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promises of an eternal inheritance through CHRIST, and of Divine affiftance to qualify us for it, "let us cleanse ourselves from all filthinefs of flesh and spirit, perfecting holiness in the fear of GoD:" in other words let the work of the Holy Ghoft, to whofe affiftance the difpenfation of grace has given us a title, be carried on to perfection in our hearts; and fo fhall the work of reconciliation between GoD and man be rendered complete.*

The line of diftinction between profeffing faith and practising faith fhould at all times be fo marked, as to leave a diftinct idea upon the mind refpecting a fubject which has been fo open to misconception. Profeffing faith, it is to be observed, gives admiffion only into the church of CHRIST, and a title to the privileges of the baptifmal covenant. Practising faith, through the operation of the Holy Spirit, is what renders that admiffion a title of real value; by producing that renewal of our fallen nature, which fecures our inheritance of eternal glory.


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Words need not be multiplied to convince the reader, that these are two very different things, and that the one does not neceffarily comprehend the

2 Cor. v. 20; vii. I.

other. The remark, therefore, fubjoined by our author to the above paffage, "that faith, where genuine, always fuppofes repentance, abhorrence of fin, &c." p. 328, is calculated to lead into error, because it teaches the reader to take for granted, what must always remain to be proved.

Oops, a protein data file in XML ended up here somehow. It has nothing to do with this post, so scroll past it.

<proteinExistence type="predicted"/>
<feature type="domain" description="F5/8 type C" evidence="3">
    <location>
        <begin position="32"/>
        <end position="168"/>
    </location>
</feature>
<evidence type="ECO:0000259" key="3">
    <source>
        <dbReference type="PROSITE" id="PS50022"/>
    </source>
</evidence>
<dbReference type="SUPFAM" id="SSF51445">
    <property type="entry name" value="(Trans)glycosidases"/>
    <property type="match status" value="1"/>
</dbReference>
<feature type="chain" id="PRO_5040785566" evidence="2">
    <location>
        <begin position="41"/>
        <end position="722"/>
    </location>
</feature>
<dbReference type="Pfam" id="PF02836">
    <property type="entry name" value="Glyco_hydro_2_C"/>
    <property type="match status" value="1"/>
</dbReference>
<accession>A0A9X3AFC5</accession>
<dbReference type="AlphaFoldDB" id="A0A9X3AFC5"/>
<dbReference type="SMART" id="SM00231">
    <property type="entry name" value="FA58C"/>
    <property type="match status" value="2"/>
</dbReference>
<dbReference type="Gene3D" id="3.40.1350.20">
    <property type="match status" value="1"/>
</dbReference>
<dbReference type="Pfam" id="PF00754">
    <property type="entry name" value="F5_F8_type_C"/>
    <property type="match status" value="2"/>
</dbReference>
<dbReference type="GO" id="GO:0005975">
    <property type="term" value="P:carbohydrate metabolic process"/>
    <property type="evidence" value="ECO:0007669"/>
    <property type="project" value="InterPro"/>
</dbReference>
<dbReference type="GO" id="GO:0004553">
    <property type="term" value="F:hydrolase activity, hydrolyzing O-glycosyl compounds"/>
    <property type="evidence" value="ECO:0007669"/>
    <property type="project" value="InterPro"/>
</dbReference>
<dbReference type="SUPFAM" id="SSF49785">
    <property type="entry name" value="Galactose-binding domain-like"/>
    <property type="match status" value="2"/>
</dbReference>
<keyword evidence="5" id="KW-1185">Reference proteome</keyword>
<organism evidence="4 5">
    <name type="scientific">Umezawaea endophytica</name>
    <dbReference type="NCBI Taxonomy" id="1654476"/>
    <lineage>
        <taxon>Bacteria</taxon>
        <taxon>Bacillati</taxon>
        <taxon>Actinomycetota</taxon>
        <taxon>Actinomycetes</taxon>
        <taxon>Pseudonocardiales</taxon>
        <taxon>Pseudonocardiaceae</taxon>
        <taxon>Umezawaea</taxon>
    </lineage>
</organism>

For, allowing that the practical precepts of Chriftianity do grow out of her peculiar doctrines, which is certainly true; yet that they are "infeparably connected with them,"* is a pofition not to be admitted: for in fuch cafe faith and practice may be confidered but as two words for the fame thing; and it becomes impoffible for profeffors "to hold the truth in unrighteousness;" which ST. PAUL tells us fome did in his days, and which, in confequence of the corrupt nature of man, fome will do in a greater or less degree in every ftage of the Chriftian church. The learned Bishop BULL has fo clearly stated this fubject, as to render further enlargement upon it unneceffary.*